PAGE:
Tuesday, 31 May 2011

The Road Less Travelled

I kayak to work every day.

I live on the water in the old industrial ( well, post industrial)waterfront  suburb of Balmain and work as a manager in a corporate job only a few km away in Ultimo, also an old waterfront  industrial suburb... but separated by the harbour.  It takes an hour and a bit to walk to work: twenty-five minutes by bicycle,  about half an hour door to door by ferry, and over half an hour by car. Any land route involves a long detour and lots of traffic choke points. 

So I kayak. I use my 25-year old Dancer whitewater boat, still in surprisingly good nick after all the abuse. I have to seal-launch off a wharf every night and that would make short work of a rudder or a glass boat.  For the last three years in all weathers (except lightning storms) I head out in the morning and head back at night.
When daylight saving arrives suddenly I’m paddling home in the dark.

 I can’t say I look forward to being out on the harbour alone at night in my little boat, especially  when it’s rainy and windy and visibility is poor. Quite apart from what may be active beneath, there’s a fair bot of traffic and it’s not always easy to spot against the city backdrop. Lately there’s a big old sailing ship that takes cruises ( the Southern Swan, lovely boat) but it is almost invisible at night.

 It’s not as bad as it might sound: I run parallel to a ferry route but not crossing it, and the 800m crossing isn’t the main harbour but into the relatively quiet Blackwattle Bay.  I‘ve only been over twice in several hundred trips: once launching off the pontoon at very low tide in front of a bunch of Chinese tourists, probably a couple of metre drop, and doing a very tasteful endo (very amusing) , and the other in complicated circumstances involving a ferry, a wharf, a dozen rusty sharpened steel spikes and a stormwater drain (not amusing at all).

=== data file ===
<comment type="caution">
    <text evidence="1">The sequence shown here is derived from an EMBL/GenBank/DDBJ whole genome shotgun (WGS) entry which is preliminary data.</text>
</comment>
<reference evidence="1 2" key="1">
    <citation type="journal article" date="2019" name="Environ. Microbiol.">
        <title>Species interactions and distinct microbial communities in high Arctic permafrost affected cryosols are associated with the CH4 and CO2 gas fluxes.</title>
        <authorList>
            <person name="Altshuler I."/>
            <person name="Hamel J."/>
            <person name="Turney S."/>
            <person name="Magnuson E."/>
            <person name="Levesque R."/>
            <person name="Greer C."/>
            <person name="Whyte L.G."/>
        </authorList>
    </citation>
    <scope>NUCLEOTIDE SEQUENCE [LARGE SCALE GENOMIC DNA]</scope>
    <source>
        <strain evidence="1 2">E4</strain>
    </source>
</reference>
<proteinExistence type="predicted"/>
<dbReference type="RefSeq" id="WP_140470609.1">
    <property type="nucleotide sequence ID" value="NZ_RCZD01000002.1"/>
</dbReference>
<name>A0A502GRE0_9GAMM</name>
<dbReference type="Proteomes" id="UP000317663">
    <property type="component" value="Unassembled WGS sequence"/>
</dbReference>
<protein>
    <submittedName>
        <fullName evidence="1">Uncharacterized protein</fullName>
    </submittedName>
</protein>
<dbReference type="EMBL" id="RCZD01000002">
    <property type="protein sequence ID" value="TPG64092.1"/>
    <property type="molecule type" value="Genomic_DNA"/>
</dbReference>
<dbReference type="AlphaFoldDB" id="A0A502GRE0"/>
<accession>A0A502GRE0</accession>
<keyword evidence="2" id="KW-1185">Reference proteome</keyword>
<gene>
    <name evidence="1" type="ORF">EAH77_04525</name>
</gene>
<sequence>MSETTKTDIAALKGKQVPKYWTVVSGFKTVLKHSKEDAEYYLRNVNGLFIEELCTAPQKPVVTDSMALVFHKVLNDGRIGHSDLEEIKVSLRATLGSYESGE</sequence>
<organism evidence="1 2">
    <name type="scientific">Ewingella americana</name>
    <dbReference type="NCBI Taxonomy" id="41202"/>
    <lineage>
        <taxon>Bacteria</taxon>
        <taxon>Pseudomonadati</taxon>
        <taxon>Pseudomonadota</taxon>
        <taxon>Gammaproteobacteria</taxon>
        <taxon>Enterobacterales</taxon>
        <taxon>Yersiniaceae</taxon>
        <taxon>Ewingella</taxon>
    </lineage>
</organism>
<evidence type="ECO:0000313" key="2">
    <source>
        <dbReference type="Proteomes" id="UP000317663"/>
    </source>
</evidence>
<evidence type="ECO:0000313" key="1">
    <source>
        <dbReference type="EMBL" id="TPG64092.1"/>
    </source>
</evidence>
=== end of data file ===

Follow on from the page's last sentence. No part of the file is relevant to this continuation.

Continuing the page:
On the home side I simply slide into the water off a pontoon . On the work end, I haul the boat out with a line, then lug it on my shoulder into the bowels of the  building and into the bike area. My work is bike-friendly and the building seems to tolerate my boat. I don’t point out I’m pulling lots of salt water into their car park and I’m also bringing in explosives when I carry small flares to scare off the boats at night.

Ya gotta have a system. I have a locker at work, and a dry cleaner has a drop-off  in our building, so now I leave shirts, shoes  and pants at work and just carry in undies, socks and my mobile phone.  I take a towel in each week, and on weekends wash all the bits.

Hi Ho,Hi Ho

I get some interesting reactions at work, from “cool” to a sort of blank incomprehension. I think I’m riding a fine line between cool and eccentric, and I certainly can’t afford to slide too far over that line. I get most comments when it’s wet: I would get much more wet walking from the carpark to work or catching the ferry than kayaking in and getting into dry clothes, but colleagues seem to think that as soon as it rains I abandon ship.

Things have changed, though. Since my beloved Cathy has gained her guides’ ticket, she also now paddles to work occasionally : her commute is longer than mine, being an hour forty from Balmain East to the Spit. For an 7.00 start she has to leave well before dawn.

Cathy under the Harbour Bridge,rainy  pre-dawn,  on her way to work
She arrives at the Spit, lights still on. 

I’ve joined her occasionally on weekends, either  to go to work or I’ve paddled over to come back with her.

So there we are: a couple of kayakers who are able to kayak to work.  All’s well.

I use my old Dancer, with reflective tape on the sides. I’ve strung a deckline which I detach to haul the thing out of the water up the ladder.  Whistle and knife on the PFD: I have had cause to cut fishing line from inconsiderate fishers who have cast across my deck.  I have not needed a whistle make my feelings known.

Mostly paddle with a handmade GP now, but sometimes use a Werner Rio blade.

I carry two lights:  one small Princeton Tec on my PFD and another larger Princeton Tec on the end of a metre of white electrical conduit which I stick down the back of my PFD so it pokes up in the air.  The lights are white continuous so I’m street legal. I softened the top of the conduit  with a heat gun so it fits the light really tightly.  I’ve tried lots (and lots) of lights: I think there’s another post in that! But for the last 18 months I’ve used this  arrangement and it’s simple and safe (ish) and hasn’t failed me yet. 

1 comment:

  1. Hi Ian,

    Awesome story. I found it while googling around for fellow kayak commuters. I just tried it out for my NYC-area commute. I realize this post is from a long time ago. Do you still do it? Do you get thunderstorms often where you are, and if so, do you think it is unsafe to kayak in a thunderstorm? You mentioned your trip is 800m, how long does that take (just the on-water part)?

    Here is my blog: https://greenwaycommuter.wordpress.com/2015/07/14/frequently-asked-questions-on-kayak-commuting/